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Paravets: Backbone of the Animal Husbandry Department's Success

India's livestock population has surged to 536.76 million, including 125.34 million milch animals, growing by 6%, but challenges persist in veterinary services due to stagnant Paravet professionals since 2012, particularly in Jammu and Kashmir.

Shivangi Rai
J&K para-veterinary officials are a broad group of animal health professionals. (Image Courtesy- Freepik)
J&K para-veterinary officials are a broad group of animal health professionals. (Image Courtesy- Freepik)

The 20th livestock census reveals a significant livestock population of 536.76 million in India during the period of 2019-20.

Notably, the count of milch animals including cows and buffaloes has reached 125.34 million, indicating a growth of 6 percent compared to the previous census. Despite the rise in domestic animal numbers, India continues to struggle with a range of challenges concerning veterinary services.

These challenges encompass issues of availability, accessibility, acceptability, adequacy, and affordability. While the livestock population has surged by 4.8 percent since 2012, the count of Paravet professionals has remained stagnant at 2012 levels, with minimal to no increase observed, particularly in the union territory of Jammu and Kashmir.

Who Are Paravets?

In Jammu and Kashmir, Para veterinary officials constitute a vital group of animal health experts engaged in livestock services encompassing health, breeding, and minor veterinary tasks under the Veterinary Council Act 1984. Equipped with formal degrees, they receive a year of veterinary pharmacist training. In nations with limited veterinarians like India, they bear significant responsibilities due to the scarcity of professionals, managing additional duties alongside their own.

What is the Role of Paravets?

Para-professionals, known as Paravets, Pashu Mitras, Gopal Mitras, Pranimitra, Pranibandhu, Pranisebee, and more in various states of India, fulfill diverse roles in animal healthcare. They deliver primary veterinary aid, administering vaccinations against sporadic and contagious diseases like Foot and Mouth Disease, Hemorrhagicseoticemia, black quarter, lumpy skin disease, and rabies.

Additionally, they handle tasks like castration, artificial insemination, wound dressing, casting, surgical assistance, and prescribed preliminary treatments. Paravets actively engage in spreading awareness through Gram Sabha meetings, educating about disease prevention, and emphasizing vaccination schedules. They contribute to the Bharat Pashudhan app, uploading data on animal health-related activities, maintaining records, and bridging communication between authorities and the public.

Qualified paravets combat quackery, mitigating the misuse of antibiotics and anti-helminthics, thereby curbing drug resistance. They hold a pivotal role in areas with limited veterinary access, providing deworming facilities against parasitic diseases, and breaking cycles like Hydatidosis/Echinococcosis that threaten both animals and humans.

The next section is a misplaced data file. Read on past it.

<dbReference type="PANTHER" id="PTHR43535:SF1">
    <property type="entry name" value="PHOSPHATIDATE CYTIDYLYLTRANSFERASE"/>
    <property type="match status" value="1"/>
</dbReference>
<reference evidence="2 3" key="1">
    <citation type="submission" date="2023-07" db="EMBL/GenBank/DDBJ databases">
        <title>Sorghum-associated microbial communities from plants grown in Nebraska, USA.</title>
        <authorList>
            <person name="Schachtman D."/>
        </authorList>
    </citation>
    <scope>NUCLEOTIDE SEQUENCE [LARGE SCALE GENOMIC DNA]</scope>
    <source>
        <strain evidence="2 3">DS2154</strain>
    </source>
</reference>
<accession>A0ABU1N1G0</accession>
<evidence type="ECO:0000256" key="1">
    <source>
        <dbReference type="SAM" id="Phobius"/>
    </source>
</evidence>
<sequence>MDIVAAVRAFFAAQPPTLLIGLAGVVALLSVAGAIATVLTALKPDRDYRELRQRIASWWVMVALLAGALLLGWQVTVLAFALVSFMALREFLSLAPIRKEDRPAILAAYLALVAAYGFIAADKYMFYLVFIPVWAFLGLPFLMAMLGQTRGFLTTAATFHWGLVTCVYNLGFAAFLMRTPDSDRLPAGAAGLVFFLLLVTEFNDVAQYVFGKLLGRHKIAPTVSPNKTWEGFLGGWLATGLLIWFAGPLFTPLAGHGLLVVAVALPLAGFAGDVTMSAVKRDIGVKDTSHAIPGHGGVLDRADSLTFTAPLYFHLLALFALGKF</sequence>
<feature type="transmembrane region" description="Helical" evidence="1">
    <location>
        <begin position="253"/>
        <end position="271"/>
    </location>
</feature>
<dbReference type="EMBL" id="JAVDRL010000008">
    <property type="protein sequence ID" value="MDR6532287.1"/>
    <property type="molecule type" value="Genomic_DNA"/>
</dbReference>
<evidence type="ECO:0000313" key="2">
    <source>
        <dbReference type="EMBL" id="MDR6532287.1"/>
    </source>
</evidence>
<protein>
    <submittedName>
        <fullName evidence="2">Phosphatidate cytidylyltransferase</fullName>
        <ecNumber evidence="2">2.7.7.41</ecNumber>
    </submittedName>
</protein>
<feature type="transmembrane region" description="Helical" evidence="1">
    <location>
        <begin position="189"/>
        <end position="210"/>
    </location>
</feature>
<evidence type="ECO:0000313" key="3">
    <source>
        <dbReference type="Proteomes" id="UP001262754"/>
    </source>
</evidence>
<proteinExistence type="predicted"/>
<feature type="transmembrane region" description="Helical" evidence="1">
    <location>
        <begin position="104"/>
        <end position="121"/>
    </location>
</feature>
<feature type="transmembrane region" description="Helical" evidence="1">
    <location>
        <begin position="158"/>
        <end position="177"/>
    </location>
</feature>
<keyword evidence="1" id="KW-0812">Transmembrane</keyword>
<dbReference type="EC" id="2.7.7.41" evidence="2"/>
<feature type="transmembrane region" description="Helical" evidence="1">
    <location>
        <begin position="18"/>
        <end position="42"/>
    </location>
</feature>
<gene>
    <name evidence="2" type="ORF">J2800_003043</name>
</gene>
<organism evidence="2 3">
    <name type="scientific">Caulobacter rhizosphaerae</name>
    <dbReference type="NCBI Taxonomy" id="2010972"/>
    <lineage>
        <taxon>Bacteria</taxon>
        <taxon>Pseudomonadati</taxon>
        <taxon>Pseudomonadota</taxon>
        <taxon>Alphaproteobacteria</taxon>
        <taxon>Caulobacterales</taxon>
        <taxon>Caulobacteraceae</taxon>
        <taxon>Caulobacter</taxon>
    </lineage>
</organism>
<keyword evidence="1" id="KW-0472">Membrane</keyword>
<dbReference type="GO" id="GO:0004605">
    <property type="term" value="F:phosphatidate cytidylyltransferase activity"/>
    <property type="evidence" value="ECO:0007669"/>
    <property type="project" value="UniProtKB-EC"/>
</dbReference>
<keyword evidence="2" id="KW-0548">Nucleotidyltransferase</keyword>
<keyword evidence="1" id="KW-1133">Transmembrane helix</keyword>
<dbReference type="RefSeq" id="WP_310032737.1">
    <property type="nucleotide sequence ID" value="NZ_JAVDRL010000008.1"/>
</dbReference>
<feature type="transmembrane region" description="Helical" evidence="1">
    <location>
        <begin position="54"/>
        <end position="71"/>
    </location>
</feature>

Paravets offer services such as bull castration, reducing the transmission of diseases like trichomoniasis, brucellosis, and tuberculosis. This enables resource-constrained farmers to utilize free exotic and progeny-tested semen for breeding purposes, fostering self-reliance.

As the frontline defence against livestock diseases, Paravets operate tirelessly in remote regions, ensuring easy access to primary healthcare services while confronting zoonotic risks and numerous challenges inherent to their role.

What Issues Are Faced by Paravets?

Despite their significant contributions and heavy workloads, Paravets in the animal husbandry sector receive inadequate recognition and low salaries. They perform diverse tasks while facing zoonotic disease risks like Brucellosis and Rabies, often contracting such illnesses. Shortages of essential equipment and protective gear further challenge their duties. Urgent attention is needed from the Department of Animal Husbandry Jammu and Kashmir to address these issues promptly.

What’s their Need?

Acknowledging the pivotal role of Paravets is crucial. They must be equipped with appropriate gear to safeguard against infections, along with risk allowances to provide a safety net in case of contracting contagious diseases. Ensuring their salaries are equivalent with their responsibilities is equally important.

Paravets essentially function as the vanguards of animal health. Therefore, it is imperative for the department to furnish them with timely and comprehensive training, keeping them abreast of the latest advancements in animal husbandry and contemporary practices. Given the nature of their duties, the promotion of paravets should be expedited based on merit, fostering opportunities for proficient personnel to advance in their ranks.

Following the example set by other departments within the UT of J&K government, where employees are promoted every two or three years, the animal husbandry department should also adopt this approach instead of the existing practice of promoting staff every 5 to 10 years. Such a shift would ensure fairness and uniformity in promotion avenues across all departments, eradicating any existing disparities.

Hence, in order to cultivate accountability and transparency, the government should establish a system that oversees promotions, job allocations, and the assignment of responsibilities within the animal husbandry department. This process should be viewed through an inclusive lens, prioritizing fairness over mere administrative convenience.

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